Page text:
Cincinnati Tax Resolution - February 2020



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Facing Burnout as a Self-Employed Business Owner

I know from personal experience what it’s like to face burnout from work. Being self-employed comes with a long list of challenges, and one of those challenges is you often don’t have anyone else to talk to about work, at least not on a

attention is focused on your inbox or phone calls. Find blocks of time that make the most sense for your workflow. The rest of the time, keep your computer or phone at arm’s length — stay disconnected for a while.

regular basis. All the problem-solving sits on your shoulders, all the communication with customers, all the bills, and so on. I want to look at that first point for a moment. When you don’t have anyone to bounce ideas off of or to help you through work challenges, this can put you on a path to burnout. It’s a combination of feeling overworked and stressed, but you only have yourself to rely on. On top of that, you may be dealing with the roller coaster of cash flow— you have healthy months of cash flow, then the next thing you know, you’re struggling. Many of my clients, along with myself, have been in this exact situation. It’s hard.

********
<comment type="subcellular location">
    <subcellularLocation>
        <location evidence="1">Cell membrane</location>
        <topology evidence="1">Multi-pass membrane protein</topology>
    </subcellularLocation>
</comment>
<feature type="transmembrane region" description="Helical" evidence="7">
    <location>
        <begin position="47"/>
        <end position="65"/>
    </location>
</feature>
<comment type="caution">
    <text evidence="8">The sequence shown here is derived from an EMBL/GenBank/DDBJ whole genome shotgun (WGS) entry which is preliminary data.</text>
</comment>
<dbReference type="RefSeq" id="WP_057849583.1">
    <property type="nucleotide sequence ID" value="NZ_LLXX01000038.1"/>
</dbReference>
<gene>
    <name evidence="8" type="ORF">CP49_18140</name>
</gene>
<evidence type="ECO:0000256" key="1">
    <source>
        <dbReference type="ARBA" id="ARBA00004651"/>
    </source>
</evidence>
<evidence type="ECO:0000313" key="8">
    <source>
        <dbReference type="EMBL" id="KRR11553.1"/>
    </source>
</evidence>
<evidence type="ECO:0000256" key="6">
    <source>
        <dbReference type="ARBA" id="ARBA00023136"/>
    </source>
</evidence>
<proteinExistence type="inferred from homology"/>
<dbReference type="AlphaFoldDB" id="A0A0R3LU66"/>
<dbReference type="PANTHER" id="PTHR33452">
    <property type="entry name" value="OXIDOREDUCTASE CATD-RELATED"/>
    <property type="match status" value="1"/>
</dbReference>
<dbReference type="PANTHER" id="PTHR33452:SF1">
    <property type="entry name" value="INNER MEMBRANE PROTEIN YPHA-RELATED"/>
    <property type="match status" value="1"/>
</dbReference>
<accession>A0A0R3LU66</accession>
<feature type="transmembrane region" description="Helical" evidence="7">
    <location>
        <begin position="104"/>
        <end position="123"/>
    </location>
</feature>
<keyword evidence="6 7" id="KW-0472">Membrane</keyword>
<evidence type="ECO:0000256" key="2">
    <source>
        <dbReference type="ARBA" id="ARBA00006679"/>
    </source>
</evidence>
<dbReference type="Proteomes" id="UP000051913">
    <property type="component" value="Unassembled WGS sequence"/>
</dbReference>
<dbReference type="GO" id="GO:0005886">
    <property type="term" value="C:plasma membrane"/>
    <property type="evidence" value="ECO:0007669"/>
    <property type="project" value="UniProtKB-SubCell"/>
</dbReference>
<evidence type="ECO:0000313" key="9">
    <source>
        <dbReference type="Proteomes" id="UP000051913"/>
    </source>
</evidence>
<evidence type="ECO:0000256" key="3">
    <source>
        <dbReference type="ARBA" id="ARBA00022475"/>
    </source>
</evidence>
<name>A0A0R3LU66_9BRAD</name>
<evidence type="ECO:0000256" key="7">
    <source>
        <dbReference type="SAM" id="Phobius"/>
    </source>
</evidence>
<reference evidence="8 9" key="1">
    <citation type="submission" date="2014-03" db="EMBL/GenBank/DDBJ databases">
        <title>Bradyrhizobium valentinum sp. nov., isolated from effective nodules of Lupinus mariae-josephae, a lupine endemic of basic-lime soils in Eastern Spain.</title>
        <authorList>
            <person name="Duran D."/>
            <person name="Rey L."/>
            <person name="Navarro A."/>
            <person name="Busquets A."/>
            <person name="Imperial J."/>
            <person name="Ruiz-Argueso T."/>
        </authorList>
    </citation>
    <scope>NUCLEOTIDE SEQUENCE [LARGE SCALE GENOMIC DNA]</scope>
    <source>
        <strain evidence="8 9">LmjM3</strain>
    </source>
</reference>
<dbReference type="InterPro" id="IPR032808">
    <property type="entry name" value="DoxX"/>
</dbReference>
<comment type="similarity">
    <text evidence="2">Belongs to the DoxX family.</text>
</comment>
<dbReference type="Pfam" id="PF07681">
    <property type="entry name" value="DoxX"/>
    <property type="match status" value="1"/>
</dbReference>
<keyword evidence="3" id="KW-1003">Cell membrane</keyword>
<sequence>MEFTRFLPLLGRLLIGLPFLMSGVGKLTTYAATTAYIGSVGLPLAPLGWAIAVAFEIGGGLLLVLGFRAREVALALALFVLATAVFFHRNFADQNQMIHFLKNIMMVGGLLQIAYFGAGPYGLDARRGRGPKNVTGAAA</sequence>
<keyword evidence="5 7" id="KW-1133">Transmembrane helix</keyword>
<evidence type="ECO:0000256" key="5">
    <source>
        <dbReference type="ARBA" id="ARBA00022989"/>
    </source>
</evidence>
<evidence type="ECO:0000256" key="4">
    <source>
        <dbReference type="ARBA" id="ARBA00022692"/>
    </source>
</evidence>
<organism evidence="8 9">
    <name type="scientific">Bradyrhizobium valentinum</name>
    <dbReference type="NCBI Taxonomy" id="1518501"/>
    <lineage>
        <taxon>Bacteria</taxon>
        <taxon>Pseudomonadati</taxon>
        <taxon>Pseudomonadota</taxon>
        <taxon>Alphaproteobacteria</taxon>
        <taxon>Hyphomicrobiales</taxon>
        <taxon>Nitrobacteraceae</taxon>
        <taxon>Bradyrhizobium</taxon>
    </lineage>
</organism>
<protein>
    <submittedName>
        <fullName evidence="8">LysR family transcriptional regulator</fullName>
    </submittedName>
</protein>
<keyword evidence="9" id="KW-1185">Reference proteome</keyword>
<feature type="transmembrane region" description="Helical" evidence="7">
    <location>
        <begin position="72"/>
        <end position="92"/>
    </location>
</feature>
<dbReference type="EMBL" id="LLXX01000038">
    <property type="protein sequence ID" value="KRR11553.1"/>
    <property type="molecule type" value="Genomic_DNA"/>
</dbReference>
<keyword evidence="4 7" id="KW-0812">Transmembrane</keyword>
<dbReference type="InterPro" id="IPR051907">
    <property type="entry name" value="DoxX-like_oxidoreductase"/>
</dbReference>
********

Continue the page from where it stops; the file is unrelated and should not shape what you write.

Schedule a Vacation

When you need a break, be willing to schedule a vacation, or, at minimum, a day when you don’t look at emails, take phone calls, or respond to texts. It’s time away from work. Again, it can be hard, but you need to do it for your mind and body. A weekend away from the business can do wonders for your mental health. Like I mentioned above, you have to stay disconnected while you’re away.


When you’re self-employed, you’re constantly wearing every hat. To add to that, many of the small-business owners I know are perfectionists; they want everything done just right. As a result, they may not delegate and decide to do everything themselves. This by itself is a major recipe for burnout. But when you delegate (which can mean hiring new staff or outsourcing), you take a significant amount of pressure off yourself. It can be remarkable how much a difference it can make, even if you’re just delegating small tasks. Delegating has the potential to open up other parts of your day and let you turn your attention to developing new ways to generate revenue. I’ll admit, taking these kinds of steps to mitigate or avoid burnout can be easier said than done. As business owners, we get busy —we want to see nothing but success for our business. But you have to carve out time for yourself and strive to avoid overwhelming yourself day-to-day. Even starting small and taking minor steps to schedule email or call time on the calendar can make a difference. It adds up. But the more steps you take to mitigate burnout, the more successful you will be in both your personal and professional life.

What I can tell you as a self-employed business owner is that burnout is normal. It’s experienced by small-business owners everywhere. There are times where you might feel it’s time to close up shop and find a regular 9-to-5 job. But then, there are times when you feel like you’re on top of the world and that starting your business was the best thing you’ve ever done, which is a feeling we would love to have all the time. So, what can you do? While there isn’t a one-size-fits-all answer to avoiding burnout, there are steps we can take to reduce the stress that leads to burnout. Here are a few examples:

Take a Break or Disconnect